The state's argument is that children in CWOP are not subject to the court orders and continue to be placed in offices or hotels, to which Jack asked, "You don't feel ashamed of yourself for making this argument? Even a little bit?"

In addition to children sleeping in unlicensed facilities, Yetter said there are concerns about the training that staff receive. Because the children in offices or hotels require 24/7 supervision, caseworkers and other CPS staff are working overtime around-the-clock to keep an eye on them, but they don't all have the training needed to deal with high-risk children.

Masters confirmed staff members on 24/7 watch have little specialized training and watch just a 60-minute video before helping oversee the children in CWOP.

Despite not having seen the 1-hour training video herself, Masters said the training is "helpful to an extent, but definitely not adequate."

She admits staff overseeing the children, and the CWOP facilities themselves, are not always suited to keep high needs children safe.

"It is the state's job to have safe placements for these children, isn't it," Yetter asked Masters. "You are failing these children without placements by not putting them in a safe place to live."

When Yetter asked Masters if the state is failing children without placement, she refused to put the blame on the state and her agency and instead took personal responsibility for the shortcomings.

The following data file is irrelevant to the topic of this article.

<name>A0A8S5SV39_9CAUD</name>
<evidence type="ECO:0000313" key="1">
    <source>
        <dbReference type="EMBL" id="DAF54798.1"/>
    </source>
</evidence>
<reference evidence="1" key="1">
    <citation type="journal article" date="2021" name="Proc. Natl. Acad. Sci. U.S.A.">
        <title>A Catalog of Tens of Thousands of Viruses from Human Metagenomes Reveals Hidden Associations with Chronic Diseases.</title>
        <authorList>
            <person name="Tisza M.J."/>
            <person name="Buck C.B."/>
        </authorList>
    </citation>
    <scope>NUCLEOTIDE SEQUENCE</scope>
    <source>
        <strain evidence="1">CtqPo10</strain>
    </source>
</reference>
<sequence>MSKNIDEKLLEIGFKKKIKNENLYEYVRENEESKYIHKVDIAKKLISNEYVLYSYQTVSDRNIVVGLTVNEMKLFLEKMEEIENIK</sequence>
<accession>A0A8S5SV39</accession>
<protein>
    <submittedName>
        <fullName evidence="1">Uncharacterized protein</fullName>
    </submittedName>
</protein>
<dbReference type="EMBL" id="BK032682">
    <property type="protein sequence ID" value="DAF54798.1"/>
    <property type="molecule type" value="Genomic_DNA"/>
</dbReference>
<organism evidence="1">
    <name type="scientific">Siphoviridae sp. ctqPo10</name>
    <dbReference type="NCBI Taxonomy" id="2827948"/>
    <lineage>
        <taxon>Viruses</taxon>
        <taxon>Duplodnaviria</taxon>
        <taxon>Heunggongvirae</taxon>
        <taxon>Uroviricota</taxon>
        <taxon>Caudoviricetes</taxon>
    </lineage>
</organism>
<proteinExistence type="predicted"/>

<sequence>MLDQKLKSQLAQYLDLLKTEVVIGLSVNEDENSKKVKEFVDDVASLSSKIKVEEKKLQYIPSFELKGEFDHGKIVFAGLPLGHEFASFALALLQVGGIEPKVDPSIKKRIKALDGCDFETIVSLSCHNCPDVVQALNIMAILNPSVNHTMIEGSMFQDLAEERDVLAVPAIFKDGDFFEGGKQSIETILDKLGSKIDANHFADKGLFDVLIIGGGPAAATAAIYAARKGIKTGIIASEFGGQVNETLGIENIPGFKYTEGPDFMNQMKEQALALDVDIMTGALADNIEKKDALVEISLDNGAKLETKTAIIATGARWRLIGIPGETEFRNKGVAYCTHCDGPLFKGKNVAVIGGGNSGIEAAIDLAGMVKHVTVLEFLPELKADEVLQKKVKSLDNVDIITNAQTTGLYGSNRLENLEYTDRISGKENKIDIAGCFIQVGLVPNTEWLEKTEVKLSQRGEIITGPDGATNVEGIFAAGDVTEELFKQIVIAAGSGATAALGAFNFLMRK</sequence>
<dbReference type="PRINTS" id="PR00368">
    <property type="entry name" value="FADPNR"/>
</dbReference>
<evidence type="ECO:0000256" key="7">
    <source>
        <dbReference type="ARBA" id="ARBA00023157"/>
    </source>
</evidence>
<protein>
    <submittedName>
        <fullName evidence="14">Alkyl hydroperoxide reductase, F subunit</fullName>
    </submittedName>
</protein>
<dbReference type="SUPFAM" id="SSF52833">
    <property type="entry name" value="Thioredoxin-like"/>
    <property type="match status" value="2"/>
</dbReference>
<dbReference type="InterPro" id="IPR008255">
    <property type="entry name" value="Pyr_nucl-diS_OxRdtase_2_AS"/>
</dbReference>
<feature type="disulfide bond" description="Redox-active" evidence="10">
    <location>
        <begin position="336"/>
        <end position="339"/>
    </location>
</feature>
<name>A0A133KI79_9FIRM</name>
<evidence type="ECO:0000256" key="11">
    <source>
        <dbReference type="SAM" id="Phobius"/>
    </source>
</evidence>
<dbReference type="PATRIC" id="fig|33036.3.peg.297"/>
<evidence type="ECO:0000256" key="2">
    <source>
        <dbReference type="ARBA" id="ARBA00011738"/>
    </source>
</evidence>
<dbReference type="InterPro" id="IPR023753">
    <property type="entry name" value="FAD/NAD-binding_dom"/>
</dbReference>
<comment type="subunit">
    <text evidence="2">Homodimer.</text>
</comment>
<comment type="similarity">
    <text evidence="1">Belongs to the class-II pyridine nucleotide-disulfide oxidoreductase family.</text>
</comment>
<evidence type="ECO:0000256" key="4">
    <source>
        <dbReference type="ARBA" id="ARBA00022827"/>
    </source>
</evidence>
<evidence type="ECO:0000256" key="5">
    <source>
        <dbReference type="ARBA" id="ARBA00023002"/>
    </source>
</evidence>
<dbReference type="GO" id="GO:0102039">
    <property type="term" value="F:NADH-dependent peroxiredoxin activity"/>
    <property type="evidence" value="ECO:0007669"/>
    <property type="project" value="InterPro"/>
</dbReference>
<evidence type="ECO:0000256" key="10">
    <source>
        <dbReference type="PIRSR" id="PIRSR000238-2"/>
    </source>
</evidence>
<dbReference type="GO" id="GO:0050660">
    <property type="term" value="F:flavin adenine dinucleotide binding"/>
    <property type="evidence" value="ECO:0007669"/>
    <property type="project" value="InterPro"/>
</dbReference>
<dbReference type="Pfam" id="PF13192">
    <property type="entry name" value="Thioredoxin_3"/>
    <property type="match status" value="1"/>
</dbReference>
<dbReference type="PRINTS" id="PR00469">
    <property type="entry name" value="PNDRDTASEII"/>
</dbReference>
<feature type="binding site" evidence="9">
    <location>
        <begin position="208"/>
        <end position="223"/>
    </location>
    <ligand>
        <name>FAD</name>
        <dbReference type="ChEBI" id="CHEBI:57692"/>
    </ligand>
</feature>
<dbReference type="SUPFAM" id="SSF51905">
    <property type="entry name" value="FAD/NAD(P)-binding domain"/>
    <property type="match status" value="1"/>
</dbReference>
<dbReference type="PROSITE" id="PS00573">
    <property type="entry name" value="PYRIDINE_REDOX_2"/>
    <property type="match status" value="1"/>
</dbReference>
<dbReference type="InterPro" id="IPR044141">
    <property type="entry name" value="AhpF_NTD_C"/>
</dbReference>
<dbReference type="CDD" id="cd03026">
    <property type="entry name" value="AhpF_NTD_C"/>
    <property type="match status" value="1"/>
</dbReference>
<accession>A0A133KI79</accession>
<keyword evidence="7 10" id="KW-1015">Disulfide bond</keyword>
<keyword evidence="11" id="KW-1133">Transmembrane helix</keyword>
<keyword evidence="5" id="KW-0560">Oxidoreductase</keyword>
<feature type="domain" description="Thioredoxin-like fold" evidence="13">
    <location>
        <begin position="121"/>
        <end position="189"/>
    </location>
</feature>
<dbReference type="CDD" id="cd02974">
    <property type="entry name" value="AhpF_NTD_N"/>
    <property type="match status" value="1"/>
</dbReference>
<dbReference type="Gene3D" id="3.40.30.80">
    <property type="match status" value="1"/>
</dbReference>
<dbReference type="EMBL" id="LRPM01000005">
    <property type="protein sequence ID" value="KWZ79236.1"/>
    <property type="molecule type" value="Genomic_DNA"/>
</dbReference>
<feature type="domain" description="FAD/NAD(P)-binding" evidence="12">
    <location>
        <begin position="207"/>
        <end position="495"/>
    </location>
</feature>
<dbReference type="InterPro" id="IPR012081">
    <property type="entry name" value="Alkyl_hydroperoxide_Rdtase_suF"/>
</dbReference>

"I do feel like I am failing the children," Masters said. "I am failing these children."

She said the state is using every resource available to lessen the burden on caseworkers while they try to get the children out of the offices and into traditional placements in licensed facilities.

She said the state is reaching out to providers who are licensed but who are not serving any children right now to see what can be done there.

Masters said the reason children are put in CWOP is because they "have exhausted every option that we have for placement."

"It does not appear that we have built the type of placements that we need," Masters said.

Masters was before lawmakers last month asking for more funding, which she told Jack could help increase placements.

When asked for more specifics on how the state is increasing the number of placements and ensuring staff receive better training, the judge wasn't pleased with the lack of specifics.

"You've not done anything that I can see constructive about placements," and finding placements for the children who are sleeping in offices or hotels, Jack said.

Although she acknowledged Masters became commissioner just a few years ago, Jack said the issue has been ongoing for a decade without any real solutions.

"Nothing has come of this in all the years we have been dealing with this case," Jack said.

Although it was originally expected to be a two-day hearing, Jack ended it after about three hours. She recommended that DFPS and Texas Health and Human Services Commission meet alongside the court-appointed monitors and Yetter - with the governor's blessing - to work collaboratively and come up with better solutions.

"We're cautiously optimistic. The safety of these children is our top priority, and right now everyone agrees that they are in dangerous, harmful placements," Yetter said in a statement. "The prospect of working together on a real solution, especially with the blessing of the Governor, is the best path forward. I look forward to getting started as soon as possible."